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La Cousine Bette (French pronunciation: [la kuzin bɛt], Cousin Bette) is an 1846 novel by French author Honoré de Balzac. Set in mid-19th century Paris, it tells the story of an unmarried middle-aged woman who plots the destruction of her extended family. Bette works with Valérie Marneffe, an unhappily married young lady, to seduce and torment a series of men. One of these is Baron Hector Hulot, husband to Bette's cousin Adeline. He sacrifices his family's fortune and good name to please Valérie, who leaves him for a tradesman named Crevel. The book is part of the Scènes de la vie parisienne section of Balzac's novel sequence La Comédie humaine ("The Human Comedy").
In the 1840s, a serial format known as the roman-feuilleton was highly popular in France, and the most acclaimed expression of it was the socialist writing of Eugène Sue. Balzac wanted to challenge Sue's supremacy, and prove himself the most capable feuilleton author in France. Writing quickly and with intense focus, Balzac produced La Cousine Bette, one of his longest novels, in two months. It was published in Le Constitutionnel at the end of 1846, then collected with a companion work, Le Cousin Pons, the following year.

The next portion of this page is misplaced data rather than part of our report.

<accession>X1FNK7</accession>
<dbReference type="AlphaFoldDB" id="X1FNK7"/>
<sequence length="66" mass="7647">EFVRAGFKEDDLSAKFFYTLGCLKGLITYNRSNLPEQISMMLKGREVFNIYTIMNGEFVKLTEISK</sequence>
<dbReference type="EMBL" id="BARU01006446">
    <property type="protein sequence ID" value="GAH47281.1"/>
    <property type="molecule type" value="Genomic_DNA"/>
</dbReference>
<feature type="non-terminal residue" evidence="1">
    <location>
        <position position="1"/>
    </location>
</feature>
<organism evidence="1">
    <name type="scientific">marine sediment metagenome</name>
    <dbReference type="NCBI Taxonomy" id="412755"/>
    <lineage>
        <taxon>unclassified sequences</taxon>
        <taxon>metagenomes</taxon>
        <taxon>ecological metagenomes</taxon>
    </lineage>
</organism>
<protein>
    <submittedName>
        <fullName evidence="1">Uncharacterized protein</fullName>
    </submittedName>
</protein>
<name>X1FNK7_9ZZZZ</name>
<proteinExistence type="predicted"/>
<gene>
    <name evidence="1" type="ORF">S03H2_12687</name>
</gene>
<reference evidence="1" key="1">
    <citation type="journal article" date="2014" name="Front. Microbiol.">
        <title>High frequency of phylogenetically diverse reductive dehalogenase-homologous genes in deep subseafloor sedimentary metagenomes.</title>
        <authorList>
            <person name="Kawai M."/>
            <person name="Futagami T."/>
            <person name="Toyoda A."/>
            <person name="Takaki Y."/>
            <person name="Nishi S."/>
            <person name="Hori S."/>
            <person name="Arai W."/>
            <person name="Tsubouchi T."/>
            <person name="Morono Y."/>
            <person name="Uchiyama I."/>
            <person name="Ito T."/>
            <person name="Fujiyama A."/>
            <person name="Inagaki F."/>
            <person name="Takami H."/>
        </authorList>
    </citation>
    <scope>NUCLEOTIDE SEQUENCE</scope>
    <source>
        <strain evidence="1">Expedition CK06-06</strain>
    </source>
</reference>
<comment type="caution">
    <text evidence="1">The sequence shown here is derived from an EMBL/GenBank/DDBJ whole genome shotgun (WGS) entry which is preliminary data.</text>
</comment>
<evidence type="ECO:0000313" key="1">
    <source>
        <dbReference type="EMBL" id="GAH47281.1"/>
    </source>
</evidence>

The novel's characters represent polarities of contrasting morality. The vengeful Bette and disingenuous Valérie stand on one side, with the merciful Adeline and her patient daughter Hortense on the other. The patriarch of the Hulot family, meanwhile, is consumed by his own sexual desire. Hortense's husband, the Polish exile Wenceslas Steinbock, represents artistic genius, though he succumbs to uncertainty and lack of motivation. Balzac based the character of Bette in part on his mother and the poet Marceline Desbordes-Valmore. At least one scene involving Baron Hulot was likely based on an event in the life of Balzac's friend, the novelist Victor Hugo.
La Cousine Bette is considered Balzac's last great work. His trademark use of realist detail combines with a panorama of characters returning from earlier novels. Several critics have hailed it as a turning point in the author's career, and others have called it a prototypical naturalist text. It has been compared to William Shakespeare's Othello as well as Leo Tolstoy's War and Peace. The novel explores themes of vice and virtue, as well as the influence of money on French society. Bette's relationship with Valérie is also seen as an important exploration of homoerotic themes. A number of film versions of the story have been produced, including a 1971 BBC mini-series starring Margaret Tyzack and Dame Helen Mirren, and a 1998 feature film with Jessica Lange in the title role.
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